Big Weekend: Arsenal, Man City, Sanchez, Benitez, Liverpool

Date published: Friday 10th August 2018 7:01

Game to watch – Arsenal vs Manchester City
There is a strong argument to say that both teams would rather have avoided this opening fixture more than any other. Pep Guardiola knows that title defences cannot be made in the first few weeks of the season, but they can certainly be lost. An away trip against a top-six rival under new management before his World Cup stars have regained match fitness counts as several banana skins strewn across the street.

Unai Emery must be even more frustrated. Arsenal’s first two matches of the season are against Manchester City and Chelsea. The most damning indictment of Arsene Wenger’s final years was his inability – or unwillingness – to adapt his tactics to counter the threat of high-class opposition, instead playing into their hands. Emery is going to be tested on that measure immediately, and the extremism of football opinion means that he will be judged immediately on them too. It is ludicrous to say that the tone for Emery’s season will be set in the first two weeks, but it might also be true.

Against City in the Community Shield, Maurizio Sarri played perfectly into Pep Guardiola’s hands. The risk with a new manager is that their philosophy takes time to sink in, leading to a cut-price, vague version of the vision. There is no better team in the country at identifying and exploiting rough edges than City.

Arsenal must have more nous than Chelsea. There is little to be gained in high pressing if every member of the midfield is not up to the task, and Emery has a question to answer on how to fit Aaron Ramsey into the starting XI without leaving the most defensive central midfielder exposed. A front five of Pierre-Emerick Aubameyang, Alexandre Lacazette, Henrikh Mkhitaryan, Ramsey and Mesut Ozil is mouth-watering, but of little benefit if the rest of the team is left exposed.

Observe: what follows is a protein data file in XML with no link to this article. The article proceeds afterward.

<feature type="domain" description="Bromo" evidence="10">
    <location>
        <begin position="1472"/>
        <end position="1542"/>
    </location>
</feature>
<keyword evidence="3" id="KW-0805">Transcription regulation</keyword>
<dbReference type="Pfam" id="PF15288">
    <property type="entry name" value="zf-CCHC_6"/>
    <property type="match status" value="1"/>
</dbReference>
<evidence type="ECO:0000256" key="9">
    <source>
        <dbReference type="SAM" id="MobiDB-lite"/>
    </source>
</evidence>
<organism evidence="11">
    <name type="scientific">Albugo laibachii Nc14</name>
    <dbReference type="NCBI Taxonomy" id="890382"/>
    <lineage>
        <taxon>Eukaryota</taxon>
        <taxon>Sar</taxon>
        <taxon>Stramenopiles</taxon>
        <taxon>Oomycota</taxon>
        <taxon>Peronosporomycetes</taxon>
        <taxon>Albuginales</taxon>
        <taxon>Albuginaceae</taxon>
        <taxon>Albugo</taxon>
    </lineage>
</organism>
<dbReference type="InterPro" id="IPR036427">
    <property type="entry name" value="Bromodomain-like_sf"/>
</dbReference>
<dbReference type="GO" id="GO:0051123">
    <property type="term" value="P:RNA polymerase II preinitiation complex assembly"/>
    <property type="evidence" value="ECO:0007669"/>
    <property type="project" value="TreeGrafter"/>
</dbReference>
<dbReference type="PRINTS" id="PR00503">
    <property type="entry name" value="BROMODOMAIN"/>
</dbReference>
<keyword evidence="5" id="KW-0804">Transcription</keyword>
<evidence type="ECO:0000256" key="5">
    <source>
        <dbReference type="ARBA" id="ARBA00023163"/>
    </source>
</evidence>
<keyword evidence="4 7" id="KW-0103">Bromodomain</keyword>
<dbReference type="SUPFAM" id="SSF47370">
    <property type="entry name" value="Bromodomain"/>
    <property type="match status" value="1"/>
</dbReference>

For all the excitement at Arsenal’s signings, clear weaknesses remain. It is a tough ask for Lucas Torreira to resolve the central midfield issues at 22 and in a new league. Plenty rests on the shoulders of Sokratis Papastathopoulos given the injury to Laurent Koscielny, and Sead Kolasinac will miss the first two months of the season.

The great unknown is what difference Emery will make, and how quickly he will make it. Arsenal looked like a squad who were under-coached and under-cooked for almost all of the last two years, lacking too the mental fortitude to deal with the adversity that came their way. If Emery’s arrival – and Wenger’s departure – has caused a jump forward, Arsenal are a different force.

But there are fewer reasons to think that City will be weaker than stronger than 2017/18. Aymeric Laporte and Benjamin Mendy will actually feel like new signings, while Riyad Mahrez is one. Phil Foden’s performance at Wembley suggests that he is ready for the Premier League and Bernardo Silva was the Community Shield’s best player. Should they click again, defences better than Arsenal’s will struggle to cope.

 

Player to watch – Alexis Sanchez
Manchester United did suffer a rotten pre-season, but some of their wounds were self-inflicted. You can both believe that Jose Mourinho has valid arguments against their transfer business and yet believe too that he has dealt with the situation appallingly.

Mourinho is right that United were not as proactive as they should have been in the transfer market. Even if Mourinho would prefer to ignore that Guardiola schooled him last season, United are the biggest club in the world in terms of revenue. They can afford to artificially bridge the gap, but have chosen not to. Mourinho believes that goes against promises that were made to him by the club’s hierarchy.

But there are ways of going about these things. Mourinho has never been a man prepared to toe the party line if he feels aggrieved. His behaviour this summer has only increased United’s problems.

Nothing Mourinho has said is factually untrue. Paul Pogba does need to show his France form at domestic level. Most of the young players on the pre-season tour won’t play in the Premier League this season. Anthony Martial should have given the club more notice and indicated when he would be returning to training. But in choosing to enter into spats with each of them almost simultaneously, Mourinho risked the morale of those individuals and their friends within the team. That is a ludicrous thing to do on the eve of a crucial season.

One man who stands way above criticism is Sanchez, the star of United’s summer. Mourinho might not care to revisit the quote, but in January he described Sanchez’s arrival as one for the summer window, not winter. Sanchez’s patchy form between February and May was therefore excused.